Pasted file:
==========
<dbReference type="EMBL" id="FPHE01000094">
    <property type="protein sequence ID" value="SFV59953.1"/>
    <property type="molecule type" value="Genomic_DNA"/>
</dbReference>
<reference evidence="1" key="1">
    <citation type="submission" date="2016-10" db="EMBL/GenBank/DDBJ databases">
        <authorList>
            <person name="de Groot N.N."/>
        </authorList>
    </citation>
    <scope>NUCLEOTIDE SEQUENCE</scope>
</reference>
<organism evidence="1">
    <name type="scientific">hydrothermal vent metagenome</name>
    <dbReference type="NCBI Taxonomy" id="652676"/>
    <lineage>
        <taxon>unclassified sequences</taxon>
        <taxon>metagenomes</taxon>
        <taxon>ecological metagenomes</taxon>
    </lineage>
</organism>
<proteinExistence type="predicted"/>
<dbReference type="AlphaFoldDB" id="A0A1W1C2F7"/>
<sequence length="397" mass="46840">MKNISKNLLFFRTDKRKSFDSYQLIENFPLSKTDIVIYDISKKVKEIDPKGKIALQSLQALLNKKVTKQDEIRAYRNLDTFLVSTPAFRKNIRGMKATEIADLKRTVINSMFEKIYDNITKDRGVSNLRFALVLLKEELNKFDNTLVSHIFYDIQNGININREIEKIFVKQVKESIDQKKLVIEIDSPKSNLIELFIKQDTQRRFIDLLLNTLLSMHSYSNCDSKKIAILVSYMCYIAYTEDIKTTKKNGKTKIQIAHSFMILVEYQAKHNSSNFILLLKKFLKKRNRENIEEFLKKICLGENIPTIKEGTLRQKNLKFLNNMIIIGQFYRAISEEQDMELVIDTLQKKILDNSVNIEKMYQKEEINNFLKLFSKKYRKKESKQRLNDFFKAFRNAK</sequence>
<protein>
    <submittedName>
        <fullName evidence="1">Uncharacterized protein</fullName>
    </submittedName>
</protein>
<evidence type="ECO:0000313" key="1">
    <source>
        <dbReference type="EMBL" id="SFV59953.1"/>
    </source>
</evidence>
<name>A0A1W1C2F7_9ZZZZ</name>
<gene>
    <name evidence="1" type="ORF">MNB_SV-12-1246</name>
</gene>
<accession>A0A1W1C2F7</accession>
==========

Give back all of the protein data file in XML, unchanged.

<dbReference type="EMBL" id="FPHE01000094">
    <property type="protein sequence ID" value="SFV59953.1"/>
    <property type="molecule type" value="Genomic_DNA"/>
</dbReference>
<reference evidence="1" key="1">
    <citation type="submission" date="2016-10" db="EMBL/GenBank/DDBJ databases">
        <authorList>
            <person name="de Groot N.N."/>
        </authorList>
    </citation>
    <scope>NUCLEOTIDE SEQUENCE</scope>
</reference>
<organism evidence="1">
    <name type="scientific">hydrothermal vent metagenome</name>
    <dbReference type="NCBI Taxonomy" id="652676"/>
    <lineage>
        <taxon>unclassified sequences</taxon>
        <taxon>metagenomes</taxon>
        <taxon>ecological metagenomes</taxon>
    </lineage>
</organism>
<proteinExistence type="predicted"/>
<dbReference type="AlphaFoldDB" id="A0A1W1C2F7"/>
<sequence length="397" mass="46840">MKNISKNLLFFRTDKRKSFDSYQLIENFPLSKTDIVIYDISKKVKEIDPKGKIALQSLQALLNKKVTKQDEIRAYRNLDTFLVSTPAFRKNIRGMKATEIADLKRTVINSMFEKIYDNITKDRGVSNLRFALVLLKEELNKFDNTLVSHIFYDIQNGININREIEKIFVKQVKESIDQKKLVIEIDSPKSNLIELFIKQDTQRRFIDLLLNTLLSMHSYSNCDSKKIAILVSYMCYIAYTEDIKTTKKNGKTKIQIAHSFMILVEYQAKHNSSNFILLLKKFLKKRNRENIEEFLKKICLGENIPTIKEGTLRQKNLKFLNNMIIIGQFYRAISEEQDMELVIDTLQKKILDNSVNIEKMYQKEEINNFLKLFSKKYRKKESKQRLNDFFKAFRNAK</sequence>
<protein>
    <submittedName>
        <fullName evidence="1">Uncharacterized protein</fullName>
    </submittedName>
</protein>
<evidence type="ECO:0000313" key="1">
    <source>
        <dbReference type="EMBL" id="SFV59953.1"/>
    </source>
</evidence>
<name>A0A1W1C2F7_9ZZZZ</name>
<gene>
    <name evidence="1" type="ORF">MNB_SV-12-1246</name>
</gene>
<accession>A0A1W1C2F7</accession>